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This question already has an answer here:

I want to monitor a 12V lead-acid battery using an ADS1110 ADC.

This ADC has a reference voltage of 2.048V. Thus, I (think) need to condition my input from, say a 10V-15V level range to 2 volts (0.4 gain) and then add a DC offset to bring it down to 0V-2V for my ADC.

Can anyone recommend a low current (<1mA), low component solution for me?

Many thanks.

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marked as duplicate by Elliot Alderson, Warren Hill, Edgar Brown, Sparky256, Bimpelrekkie Feb 12 at 14:55

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  • \$\begingroup\$ since that part provides a differential reading, why do you need to kill the offset? \$\endgroup\$ – dandavis Feb 11 at 20:57
  • \$\begingroup\$ Thank you Dan, Good point. I guess I'm looking at a non-inverting op-amp with a 10v zener on the -ve input? Any suggestions on how to do that? My analog skills are very limited! \$\endgroup\$ – mprowe Feb 12 at 8:38
  • \$\begingroup\$ Oh... And the op-amp will have a single 3v supply. \$\endgroup\$ – mprowe Feb 12 at 8:57
  • \$\begingroup\$ My analog skills are very limited! Yeah, that's clear. Why do you want to use this ADC? Would it not be easier to use some microcontroller's ADC input? Then the uC can be connected to something else as well and control that as well. You're making life hard on yourself by using that specific ADC. Example: this ADC needs a 5 V supply, where is that coming from? There will be plenty of examples on the internet showing you how to do this using an Arduino for example. With an Arduino you only need 2 resistors to make a voltage divider and you're done. \$\endgroup\$ – Bimpelrekkie Feb 12 at 14:55
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It sounds like you need a voltage divider. Any reason you can't use a pair of properly valued precision resistors? Let the ADC do the work of dealing with the offset so you don't have to calibrate it or buy too many precision resistors to go with your opamps.

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    \$\begingroup\$ If you don't remove the offset before the ADC you will sacrifice the resolution of the measurements...you're only using a small part of the ADC's input range. \$\endgroup\$ – Elliot Alderson Feb 10 at 23:16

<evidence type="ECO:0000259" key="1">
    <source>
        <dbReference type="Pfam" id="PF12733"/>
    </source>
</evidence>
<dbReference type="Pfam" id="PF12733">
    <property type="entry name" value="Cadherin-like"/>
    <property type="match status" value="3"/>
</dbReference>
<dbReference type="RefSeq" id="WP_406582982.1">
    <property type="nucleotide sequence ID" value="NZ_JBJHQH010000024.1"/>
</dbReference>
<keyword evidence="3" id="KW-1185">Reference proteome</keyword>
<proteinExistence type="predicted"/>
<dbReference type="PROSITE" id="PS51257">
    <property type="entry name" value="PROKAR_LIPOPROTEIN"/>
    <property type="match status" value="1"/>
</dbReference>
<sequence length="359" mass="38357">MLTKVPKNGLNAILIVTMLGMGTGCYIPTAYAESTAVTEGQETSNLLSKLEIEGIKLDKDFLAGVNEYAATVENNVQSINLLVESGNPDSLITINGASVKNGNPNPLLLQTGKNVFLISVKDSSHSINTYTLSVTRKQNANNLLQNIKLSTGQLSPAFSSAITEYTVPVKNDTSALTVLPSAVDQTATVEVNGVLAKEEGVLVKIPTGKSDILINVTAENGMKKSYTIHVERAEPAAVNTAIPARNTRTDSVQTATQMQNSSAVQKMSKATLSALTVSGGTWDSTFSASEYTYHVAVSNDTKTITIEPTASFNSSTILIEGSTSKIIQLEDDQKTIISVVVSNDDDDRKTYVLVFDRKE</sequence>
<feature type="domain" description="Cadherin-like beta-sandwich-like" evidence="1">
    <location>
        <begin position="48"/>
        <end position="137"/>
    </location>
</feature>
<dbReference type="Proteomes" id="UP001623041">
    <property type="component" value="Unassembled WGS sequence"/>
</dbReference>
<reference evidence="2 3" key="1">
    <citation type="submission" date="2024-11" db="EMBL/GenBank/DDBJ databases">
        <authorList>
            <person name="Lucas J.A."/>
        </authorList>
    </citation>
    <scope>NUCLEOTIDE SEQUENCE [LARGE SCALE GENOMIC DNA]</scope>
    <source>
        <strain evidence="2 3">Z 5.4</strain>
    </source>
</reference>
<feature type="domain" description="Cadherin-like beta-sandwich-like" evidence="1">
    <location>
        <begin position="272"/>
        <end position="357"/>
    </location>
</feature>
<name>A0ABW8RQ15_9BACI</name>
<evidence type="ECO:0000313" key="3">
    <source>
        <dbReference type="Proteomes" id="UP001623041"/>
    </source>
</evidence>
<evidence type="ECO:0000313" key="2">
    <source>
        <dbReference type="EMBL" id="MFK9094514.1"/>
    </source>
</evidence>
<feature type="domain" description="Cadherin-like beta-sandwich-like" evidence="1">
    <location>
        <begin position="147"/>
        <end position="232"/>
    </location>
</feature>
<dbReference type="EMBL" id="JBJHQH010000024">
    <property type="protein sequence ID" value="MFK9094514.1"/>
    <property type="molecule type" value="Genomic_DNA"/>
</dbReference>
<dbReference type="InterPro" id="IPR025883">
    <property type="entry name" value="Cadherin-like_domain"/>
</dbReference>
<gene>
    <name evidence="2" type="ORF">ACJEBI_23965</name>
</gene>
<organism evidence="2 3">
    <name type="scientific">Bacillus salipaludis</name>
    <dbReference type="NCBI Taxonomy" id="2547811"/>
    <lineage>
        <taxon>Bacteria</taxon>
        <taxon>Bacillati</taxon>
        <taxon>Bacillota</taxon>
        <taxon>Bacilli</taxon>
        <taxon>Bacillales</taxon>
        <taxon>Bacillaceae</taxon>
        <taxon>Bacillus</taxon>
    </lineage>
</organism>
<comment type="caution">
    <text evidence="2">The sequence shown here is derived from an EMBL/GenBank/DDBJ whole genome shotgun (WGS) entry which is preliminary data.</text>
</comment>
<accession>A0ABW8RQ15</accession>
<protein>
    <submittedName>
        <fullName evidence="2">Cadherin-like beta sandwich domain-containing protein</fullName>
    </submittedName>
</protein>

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    \$\begingroup\$ @ElliotAlderson - Yes, you lose half your resolution. Now it's only 15 bits instead of 16. For a 15-volt full scale divider, resolution will be 0.45 mV. I find it difficult to believe that this is too coarse for lead-acid charge monitoring. \$\endgroup\$ – WhatRoughBeast Feb 11 at 0:28
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    \$\begingroup\$ @WhatRoughBeast I don't know what resolution the OP needs, that information was not provided, and I didn't suggest that this answer was incorrect. Nor did I down vote. I was only trying to answer Andrew Macrae's question "Any reason you can't..." \$\endgroup\$ – Elliot Alderson Feb 11 at 0:40
  • \$\begingroup\$ Thank you Andrew, As I understand it, yes, I can use a voltage divider to reduce the 0v to 15volt range to 0v to 2volt range. But I am only interested in the top 30% of the input - 10v to 15v. So with a simple divider, I only get working range of 0.6v (30% of 2v) from the 0v to 2v output of the divider pair. \$\endgroup\$ – mprowe Feb 11 at 8:14
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Allright, How about using a 10V voltage reference to set up Battery voltage-10V and then a voltage divider to create a 0-2V ADC input? You'll need to compensate for temperature in a way the voltage divider wouldn't require but it would give you full scale of readings over your target range.

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